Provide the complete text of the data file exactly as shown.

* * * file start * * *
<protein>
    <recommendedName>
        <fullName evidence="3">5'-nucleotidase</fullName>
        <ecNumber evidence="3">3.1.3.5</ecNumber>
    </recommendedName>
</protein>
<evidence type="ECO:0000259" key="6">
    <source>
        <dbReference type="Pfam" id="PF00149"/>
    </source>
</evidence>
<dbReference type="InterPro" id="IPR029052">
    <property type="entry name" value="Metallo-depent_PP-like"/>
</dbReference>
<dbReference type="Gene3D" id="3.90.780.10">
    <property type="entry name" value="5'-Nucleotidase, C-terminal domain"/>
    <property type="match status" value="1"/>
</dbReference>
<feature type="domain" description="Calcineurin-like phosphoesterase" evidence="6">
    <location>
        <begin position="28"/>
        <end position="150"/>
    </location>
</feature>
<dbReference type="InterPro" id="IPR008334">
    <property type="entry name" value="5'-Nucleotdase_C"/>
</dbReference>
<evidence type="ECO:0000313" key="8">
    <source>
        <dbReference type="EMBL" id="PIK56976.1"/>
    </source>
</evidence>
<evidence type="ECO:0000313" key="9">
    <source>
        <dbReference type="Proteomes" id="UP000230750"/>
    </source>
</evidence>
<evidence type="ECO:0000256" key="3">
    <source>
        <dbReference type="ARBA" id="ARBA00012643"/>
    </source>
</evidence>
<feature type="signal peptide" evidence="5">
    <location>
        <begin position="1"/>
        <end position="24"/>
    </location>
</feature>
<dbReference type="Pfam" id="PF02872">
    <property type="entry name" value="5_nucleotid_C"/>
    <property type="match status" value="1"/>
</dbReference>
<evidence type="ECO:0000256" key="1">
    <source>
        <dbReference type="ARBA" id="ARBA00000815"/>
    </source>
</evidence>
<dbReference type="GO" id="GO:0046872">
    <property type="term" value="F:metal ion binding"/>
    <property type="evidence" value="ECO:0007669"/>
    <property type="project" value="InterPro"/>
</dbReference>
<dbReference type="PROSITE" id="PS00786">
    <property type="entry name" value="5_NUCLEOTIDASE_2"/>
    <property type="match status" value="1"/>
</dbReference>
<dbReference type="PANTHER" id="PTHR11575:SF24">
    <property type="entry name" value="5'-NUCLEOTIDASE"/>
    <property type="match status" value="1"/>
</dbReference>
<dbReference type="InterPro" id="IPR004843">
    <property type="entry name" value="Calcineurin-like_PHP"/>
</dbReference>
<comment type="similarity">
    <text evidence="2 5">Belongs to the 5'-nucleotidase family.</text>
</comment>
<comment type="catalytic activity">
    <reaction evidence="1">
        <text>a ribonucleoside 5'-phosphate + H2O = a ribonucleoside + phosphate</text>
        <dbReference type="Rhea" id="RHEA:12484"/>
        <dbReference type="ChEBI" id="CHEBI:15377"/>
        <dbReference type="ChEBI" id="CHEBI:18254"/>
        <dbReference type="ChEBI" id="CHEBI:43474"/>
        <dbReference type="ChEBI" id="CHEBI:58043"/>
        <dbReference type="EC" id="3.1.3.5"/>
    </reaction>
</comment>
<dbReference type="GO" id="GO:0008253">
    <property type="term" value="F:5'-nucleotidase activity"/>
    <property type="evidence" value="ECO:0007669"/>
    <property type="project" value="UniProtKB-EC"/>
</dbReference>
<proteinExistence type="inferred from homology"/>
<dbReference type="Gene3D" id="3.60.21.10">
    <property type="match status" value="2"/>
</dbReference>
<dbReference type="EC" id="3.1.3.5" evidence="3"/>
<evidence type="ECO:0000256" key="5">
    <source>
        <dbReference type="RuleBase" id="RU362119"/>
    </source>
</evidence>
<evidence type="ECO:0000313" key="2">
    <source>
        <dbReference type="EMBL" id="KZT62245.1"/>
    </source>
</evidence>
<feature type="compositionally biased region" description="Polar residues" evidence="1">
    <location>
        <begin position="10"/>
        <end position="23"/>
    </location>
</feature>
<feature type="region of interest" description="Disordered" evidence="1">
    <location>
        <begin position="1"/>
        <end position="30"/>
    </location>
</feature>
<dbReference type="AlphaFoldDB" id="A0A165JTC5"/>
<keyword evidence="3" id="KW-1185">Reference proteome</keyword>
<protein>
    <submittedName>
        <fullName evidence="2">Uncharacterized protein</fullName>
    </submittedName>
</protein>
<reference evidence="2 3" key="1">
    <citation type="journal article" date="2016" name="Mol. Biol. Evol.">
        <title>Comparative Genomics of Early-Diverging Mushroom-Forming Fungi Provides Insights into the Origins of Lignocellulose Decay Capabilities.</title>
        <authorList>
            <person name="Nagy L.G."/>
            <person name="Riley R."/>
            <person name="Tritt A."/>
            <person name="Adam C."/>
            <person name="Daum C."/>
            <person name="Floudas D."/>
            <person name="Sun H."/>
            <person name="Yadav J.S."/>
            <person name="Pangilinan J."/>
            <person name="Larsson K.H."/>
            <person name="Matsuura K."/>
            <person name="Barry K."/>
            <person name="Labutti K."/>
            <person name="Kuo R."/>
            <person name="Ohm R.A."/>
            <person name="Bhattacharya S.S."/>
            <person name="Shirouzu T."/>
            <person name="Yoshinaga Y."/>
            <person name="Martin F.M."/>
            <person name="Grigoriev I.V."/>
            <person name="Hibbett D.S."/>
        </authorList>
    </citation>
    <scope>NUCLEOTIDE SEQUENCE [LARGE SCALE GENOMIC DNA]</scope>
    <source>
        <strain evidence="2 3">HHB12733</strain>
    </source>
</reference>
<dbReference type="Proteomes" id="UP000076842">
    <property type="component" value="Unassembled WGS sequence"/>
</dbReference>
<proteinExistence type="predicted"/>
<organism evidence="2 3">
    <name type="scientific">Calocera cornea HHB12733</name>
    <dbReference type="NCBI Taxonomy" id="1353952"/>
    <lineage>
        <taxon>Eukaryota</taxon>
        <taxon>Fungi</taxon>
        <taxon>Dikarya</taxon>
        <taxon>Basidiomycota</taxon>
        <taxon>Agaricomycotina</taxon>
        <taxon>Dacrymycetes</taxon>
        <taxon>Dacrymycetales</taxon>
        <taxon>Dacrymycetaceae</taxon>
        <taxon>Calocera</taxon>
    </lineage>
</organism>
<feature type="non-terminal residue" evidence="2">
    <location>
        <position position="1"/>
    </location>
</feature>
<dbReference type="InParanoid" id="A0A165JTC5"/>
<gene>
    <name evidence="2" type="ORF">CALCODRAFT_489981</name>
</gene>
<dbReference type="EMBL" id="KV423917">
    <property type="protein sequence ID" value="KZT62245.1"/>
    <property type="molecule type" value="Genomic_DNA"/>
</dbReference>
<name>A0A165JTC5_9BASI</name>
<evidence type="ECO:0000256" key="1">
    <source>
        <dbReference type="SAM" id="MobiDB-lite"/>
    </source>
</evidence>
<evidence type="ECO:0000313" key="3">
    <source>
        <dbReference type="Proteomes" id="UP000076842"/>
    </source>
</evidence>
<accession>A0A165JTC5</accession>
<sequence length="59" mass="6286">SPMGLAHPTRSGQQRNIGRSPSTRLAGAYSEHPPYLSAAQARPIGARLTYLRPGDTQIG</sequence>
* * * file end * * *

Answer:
<protein>
    <recommendedName>
        <fullName evidence="3">5'-nucleotidase</fullName>
        <ecNumber evidence="3">3.1.3.5</ecNumber>
    </recommendedName>
</protein>
<evidence type="ECO:0000259" key="6">
    <source>
        <dbReference type="Pfam" id="PF00149"/>
    </source>
</evidence>
<dbReference type="InterPro" id="IPR029052">
    <property type="entry name" value="Metallo-depent_PP-like"/>
</dbReference>
<dbReference type="Gene3D" id="3.90.780.10">
    <property type="entry name" value="5'-Nucleotidase, C-terminal domain"/>
    <property type="match status" value="1"/>
</dbReference>
<feature type="domain" description="Calcineurin-like phosphoesterase" evidence="6">
    <location>
        <begin position="28"/>
        <end position="150"/>
    </location>
</feature>
<dbReference type="InterPro" id="IPR008334">
    <property type="entry name" value="5'-Nucleotdase_C"/>
</dbReference>
<evidence type="ECO:0000313" key="8">
    <source>
        <dbReference type="EMBL" id="PIK56976.1"/>
    </source>
</evidence>
<evidence type="ECO:0000313" key="9">
    <source>
        <dbReference type="Proteomes" id="UP000230750"/>
    </source>
</evidence>
<evidence type="ECO:0000256" key="3">
    <source>
        <dbReference type="ARBA" id="ARBA00012643"/>
    </source>
</evidence>
<feature type="signal peptide" evidence="5">
    <location>
        <begin position="1"/>
        <end position="24"/>
    </location>
</feature>
<dbReference type="Pfam" id="PF02872">
    <property type="entry name" value="5_nucleotid_C"/>
    <property type="match status" value="1"/>
</dbReference>
<evidence type="ECO:0000256" key="1">
    <source>
        <dbReference type="ARBA" id="ARBA00000815"/>
    </source>
</evidence>
<dbReference type="GO" id="GO:0046872">
    <property type="term" value="F:metal ion binding"/>
    <property type="evidence" value="ECO:0007669"/>
    <property type="project" value="InterPro"/>
</dbReference>
<dbReference type="PROSITE" id="PS00786">
    <property type="entry name" value="5_NUCLEOTIDASE_2"/>
    <property type="match status" value="1"/>
</dbReference>
<dbReference type="PANTHER" id="PTHR11575:SF24">
    <property type="entry name" value="5'-NUCLEOTIDASE"/>
    <property type="match status" value="1"/>
</dbReference>
<dbReference type="InterPro" id="IPR004843">
    <property type="entry name" value="Calcineurin-like_PHP"/>
</dbReference>
<comment type="similarity">
    <text evidence="2 5">Belongs to the 5'-nucleotidase family.</text>
</comment>
<comment type="catalytic activity">
    <reaction evidence="1">
        <text>a ribonucleoside 5'-phosphate + H2O = a ribonucleoside + phosphate</text>
        <dbReference type="Rhea" id="RHEA:12484"/>
        <dbReference type="ChEBI" id="CHEBI:15377"/>
        <dbReference type="ChEBI" id="CHEBI:18254"/>
        <dbReference type="ChEBI" id="CHEBI:43474"/>
        <dbReference type="ChEBI" id="CHEBI:58043"/>
        <dbReference type="EC" id="3.1.3.5"/>
    </reaction>
</comment>
<dbReference type="GO" id="GO:0008253">
    <property type="term" value="F:5'-nucleotidase activity"/>
    <property type="evidence" value="ECO:0007669"/>
    <property type="project" value="UniProtKB-EC"/>
</dbReference>
<proteinExistence type="inferred from homology"/>
<dbReference type="Gene3D" id="3.60.21.10">
    <property type="match status" value="2"/>
</dbReference>
<dbReference type="EC" id="3.1.3.5" evidence="3"/>
<evidence type="ECO:0000256" key="5">
    <source>
        <dbReference type="RuleBase" id="RU362119"/>
    </source>
</evidence>
<evidence type="ECO:0000313" key="2">
    <source>
        <dbReference type="EMBL" id="KZT62245.1"/>
    </source>
</evidence>
<feature type="compositionally biased region" description="Polar residues" evidence="1">
    <location>
        <begin position="10"/>
        <end position="23"/>
    </location>
</feature>
<feature type="region of interest" description="Disordered" evidence="1">
    <location>
        <begin position="1"/>
        <end position="30"/>
    </location>
</feature>
<dbReference type="AlphaFoldDB" id="A0A165JTC5"/>
<keyword evidence="3" id="KW-1185">Reference proteome</keyword>
<protein>
    <submittedName>
        <fullName evidence="2">Uncharacterized protein</fullName>
    </submittedName>
</protein>
<reference evidence="2 3" key="1">
    <citation type="journal article" date="2016" name="Mol. Biol. Evol.">
        <title>Comparative Genomics of Early-Diverging Mushroom-Forming Fungi Provides Insights into the Origins of Lignocellulose Decay Capabilities.</title>
        <authorList>
            <person name="Nagy L.G."/>
            <person name="Riley R."/>
            <person name="Tritt A."/>
            <person name="Adam C."/>
            <person name="Daum C."/>
            <person name="Floudas D."/>
            <person name="Sun H."/>
            <person name="Yadav J.S."/>
            <person name="Pangilinan J."/>
            <person name="Larsson K.H."/>
            <person name="Matsuura K."/>
            <person name="Barry K."/>
            <person name="Labutti K."/>
            <person name="Kuo R."/>
            <person name="Ohm R.A."/>
            <person name="Bhattacharya S.S."/>
            <person name="Shirouzu T."/>
            <person name="Yoshinaga Y."/>
            <person name="Martin F.M."/>
            <person name="Grigoriev I.V."/>
            <person name="Hibbett D.S."/>
        </authorList>
    </citation>
    <scope>NUCLEOTIDE SEQUENCE [LARGE SCALE GENOMIC DNA]</scope>
    <source>
        <strain evidence="2 3">HHB12733</strain>
    </source>
</reference>
<dbReference type="Proteomes" id="UP000076842">
    <property type="component" value="Unassembled WGS sequence"/>
</dbReference>
<proteinExistence type="predicted"/>
<organism evidence="2 3">
    <name type="scientific">Calocera cornea HHB12733</name>
    <dbReference type="NCBI Taxonomy" id="1353952"/>
    <lineage>
        <taxon>Eukaryota</taxon>
        <taxon>Fungi</taxon>
        <taxon>Dikarya</taxon>
        <taxon>Basidiomycota</taxon>
        <taxon>Agaricomycotina</taxon>
        <taxon>Dacrymycetes</taxon>
        <taxon>Dacrymycetales</taxon>
        <taxon>Dacrymycetaceae</taxon>
        <taxon>Calocera</taxon>
    </lineage>
</organism>
<feature type="non-terminal residue" evidence="2">
    <location>
        <position position="1"/>
    </location>
</feature>
<dbReference type="InParanoid" id="A0A165JTC5"/>
<gene>
    <name evidence="2" type="ORF">CALCODRAFT_489981</name>
</gene>
<dbReference type="EMBL" id="KV423917">
    <property type="protein sequence ID" value="KZT62245.1"/>
    <property type="molecule type" value="Genomic_DNA"/>
</dbReference>
<name>A0A165JTC5_9BASI</name>
<evidence type="ECO:0000256" key="1">
    <source>
        <dbReference type="SAM" id="MobiDB-lite"/>
    </source>
</evidence>
<evidence type="ECO:0000313" key="3">
    <source>
        <dbReference type="Proteomes" id="UP000076842"/>
    </source>
</evidence>
<accession>A0A165JTC5</accession>
<sequence length="59" mass="6286">SPMGLAHPTRSGQQRNIGRSPSTRLAGAYSEHPPYLSAAQARPIGARLTYLRPGDTQIG</sequence>